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What is the Law on Smacking Children?

What is the Law on Smacking Children?



It is unlawful for a parent or carer to smack their child, except where this amounts to 'reasonable punishment'. This defence is laid down in Section 58 of the Children Act 2004, but it is not defined in this legislation.

Whether a ‘smack’ amounts to reasonable punishment will depend on the circumstances of each case taking into consideration factors like the age of the child and the nature of the smack.

Physical punishment will be considered ‘unreasonable’ if it leaves a mark on the child or if the child is hit with a fist/closed hand or an implement such as a cane or a belt. It would also be deemed unreasonable if smacking became any more than an isolated incident.


Section 58 of the Children Act 2004 limits the use of the defence of reasonable punishment so that it can no longer be used when people are charged with the offences against a child of wounding, actual or grievous bodily harm or cruelty. Therefore, any injury sustained by a child which is serious enough to warrant a charge of assault occasioning actual bodily harm cannot be considered to be as the result of reasonable punishment. 

A parent can be charged with a criminal offence if they harm their child. This also includes any other person that is a carer or works with children under the following certain offences: 

  • an offence under Section 18 and 20 of the Offences against the Person Act 1861 (wounding and causing grievous bodily harm)
  • an offence under Section 47 of that act (assault occasioning actual bodily harm) 
  • an offence under Section 1 of the Children and Young Persons Act 1933 (cruelty to persons under 16)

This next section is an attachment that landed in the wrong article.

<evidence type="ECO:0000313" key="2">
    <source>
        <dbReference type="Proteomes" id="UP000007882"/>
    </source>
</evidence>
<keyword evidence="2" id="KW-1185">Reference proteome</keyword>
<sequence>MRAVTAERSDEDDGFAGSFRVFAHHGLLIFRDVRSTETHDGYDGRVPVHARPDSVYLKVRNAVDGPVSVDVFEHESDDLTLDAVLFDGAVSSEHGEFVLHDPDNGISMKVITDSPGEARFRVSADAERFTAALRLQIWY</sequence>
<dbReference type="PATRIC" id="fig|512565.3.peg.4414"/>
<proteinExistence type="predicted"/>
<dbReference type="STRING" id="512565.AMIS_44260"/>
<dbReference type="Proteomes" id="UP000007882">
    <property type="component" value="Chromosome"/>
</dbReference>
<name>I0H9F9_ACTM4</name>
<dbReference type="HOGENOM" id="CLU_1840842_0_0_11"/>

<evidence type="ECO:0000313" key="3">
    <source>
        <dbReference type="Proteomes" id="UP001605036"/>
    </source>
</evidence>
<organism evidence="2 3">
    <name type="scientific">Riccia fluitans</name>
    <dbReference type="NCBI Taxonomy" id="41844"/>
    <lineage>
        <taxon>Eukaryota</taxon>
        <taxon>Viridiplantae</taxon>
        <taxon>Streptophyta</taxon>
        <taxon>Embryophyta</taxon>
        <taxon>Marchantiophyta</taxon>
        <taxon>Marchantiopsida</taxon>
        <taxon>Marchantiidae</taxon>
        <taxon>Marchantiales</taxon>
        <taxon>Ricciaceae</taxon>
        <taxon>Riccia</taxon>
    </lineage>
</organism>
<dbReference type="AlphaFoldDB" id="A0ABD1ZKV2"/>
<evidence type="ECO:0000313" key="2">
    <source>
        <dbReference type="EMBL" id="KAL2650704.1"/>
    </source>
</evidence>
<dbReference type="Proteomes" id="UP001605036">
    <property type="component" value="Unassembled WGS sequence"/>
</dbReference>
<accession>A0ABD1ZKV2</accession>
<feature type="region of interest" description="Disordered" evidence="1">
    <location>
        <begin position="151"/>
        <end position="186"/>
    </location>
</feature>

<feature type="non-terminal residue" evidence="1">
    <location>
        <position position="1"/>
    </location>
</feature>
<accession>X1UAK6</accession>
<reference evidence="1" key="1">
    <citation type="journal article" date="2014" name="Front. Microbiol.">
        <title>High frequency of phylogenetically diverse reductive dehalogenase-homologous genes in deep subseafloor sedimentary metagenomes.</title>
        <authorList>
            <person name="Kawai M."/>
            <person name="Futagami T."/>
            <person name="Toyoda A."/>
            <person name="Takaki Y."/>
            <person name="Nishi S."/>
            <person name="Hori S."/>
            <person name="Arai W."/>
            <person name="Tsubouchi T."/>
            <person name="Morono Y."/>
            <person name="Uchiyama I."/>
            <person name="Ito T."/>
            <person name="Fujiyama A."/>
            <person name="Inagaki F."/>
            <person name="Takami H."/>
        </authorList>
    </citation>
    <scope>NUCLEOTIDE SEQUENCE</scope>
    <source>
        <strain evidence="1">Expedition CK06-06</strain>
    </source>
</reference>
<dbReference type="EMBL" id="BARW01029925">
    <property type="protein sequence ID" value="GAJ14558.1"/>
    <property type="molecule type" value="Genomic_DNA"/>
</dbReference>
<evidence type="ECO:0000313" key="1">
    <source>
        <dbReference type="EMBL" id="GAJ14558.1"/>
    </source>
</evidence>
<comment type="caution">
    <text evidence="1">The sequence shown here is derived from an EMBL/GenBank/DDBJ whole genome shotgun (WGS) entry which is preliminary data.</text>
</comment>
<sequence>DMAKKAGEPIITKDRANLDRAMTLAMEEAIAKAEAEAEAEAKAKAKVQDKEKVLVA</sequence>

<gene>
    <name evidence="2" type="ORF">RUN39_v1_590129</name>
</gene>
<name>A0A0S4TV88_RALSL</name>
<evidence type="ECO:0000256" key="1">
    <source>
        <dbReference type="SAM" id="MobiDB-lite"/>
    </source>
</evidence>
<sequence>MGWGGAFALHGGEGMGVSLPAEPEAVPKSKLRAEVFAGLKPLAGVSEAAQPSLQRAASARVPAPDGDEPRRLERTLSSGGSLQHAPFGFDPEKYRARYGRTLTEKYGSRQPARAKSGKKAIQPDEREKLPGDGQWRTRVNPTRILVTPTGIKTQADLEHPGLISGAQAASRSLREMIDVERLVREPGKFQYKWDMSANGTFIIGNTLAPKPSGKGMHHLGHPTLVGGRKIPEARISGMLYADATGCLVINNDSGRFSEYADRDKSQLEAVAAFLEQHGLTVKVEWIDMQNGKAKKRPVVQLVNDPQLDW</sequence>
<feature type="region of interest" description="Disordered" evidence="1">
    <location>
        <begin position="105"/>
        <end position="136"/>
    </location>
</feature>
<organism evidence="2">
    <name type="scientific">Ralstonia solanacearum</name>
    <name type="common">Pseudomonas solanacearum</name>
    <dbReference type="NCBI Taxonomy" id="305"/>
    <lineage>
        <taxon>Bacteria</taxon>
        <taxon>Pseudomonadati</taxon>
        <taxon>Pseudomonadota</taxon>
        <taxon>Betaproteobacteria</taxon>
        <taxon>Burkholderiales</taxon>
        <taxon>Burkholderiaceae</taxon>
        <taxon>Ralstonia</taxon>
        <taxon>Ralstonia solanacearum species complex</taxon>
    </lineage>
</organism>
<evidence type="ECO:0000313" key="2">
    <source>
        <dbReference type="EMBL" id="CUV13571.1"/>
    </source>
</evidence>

Physical punishment or chastisement of children and young people can have a very detrimental effect on their physical, mental and emotional wellbeing.

It can be tempting to think a smack sorts out incidents like disobedience and biting. However, it does nothing to teach your child how you want him or her to behave.

Instead it:

  • gives a bad example of how to handle strong emotions;
  • may lead children to hit or bully others;
  • may encourage children to lie or hide feelings to avoid;
  • can make defiant behaviour worse, so discipline gets even harder; and
  • leads to a resentful and angry child, and damages family relationships if it continues for a long time.

Physical punishment, such as smacking, slapping, pushing or hitting with an implement can cause:

  • direct physical harm or injury such as bruises, cuts, reddening of the skin, scratches, swelling or even broken bones;
  • mental harm such as anxiety, isolation, feeling victimised, damage to self-esteem, or a reduction in confidence;
  • increased risk of anti-social behaviour from the child;
  • increased aggression in children including fighting with siblings, friends and using violence to seek attention;
  • increased violent and criminal behaviour in adulthood;
  • an acceptance that violence is OK, and it is fine to use force to get your own way, if you are annoyed with someone or if they have hurt you; and 
  • a breakdown in family relationships, with resentment that could affect the relationship between parents and children into their adulthood.

There is no justification for inflicting pain on a child or young person as a parent (or any other adult carer).

Any form of physical punishment that leaves a mark on a child or young person is considered an assault and is illegal under the Section 58 of the Children Act 2004.


It is illegal for teachers, nursery workers and child care workers to smack another person’s child. If a person is employed privately by a parent, such as a babysitter or nanny, the parent may give permission for that person to smack their child as long as it is reasonable and does not amount to an offence.  


  • Give love and warmth as much as possible
  • Have clear simple rules and limits
  • Be a good role model
  • Praise good behaviour so it will increase
  • Ignore behaviour you don’t want repeated
  • Criticise behaviours, not your child
  • Reward good behaviour with hugs and kisses
  • Distract young children or use humour
  • Allow children some control; joint decisions, choices
  • If a punishment is necessary, the removal of privileges, ‘time out’ or natural consequences are better.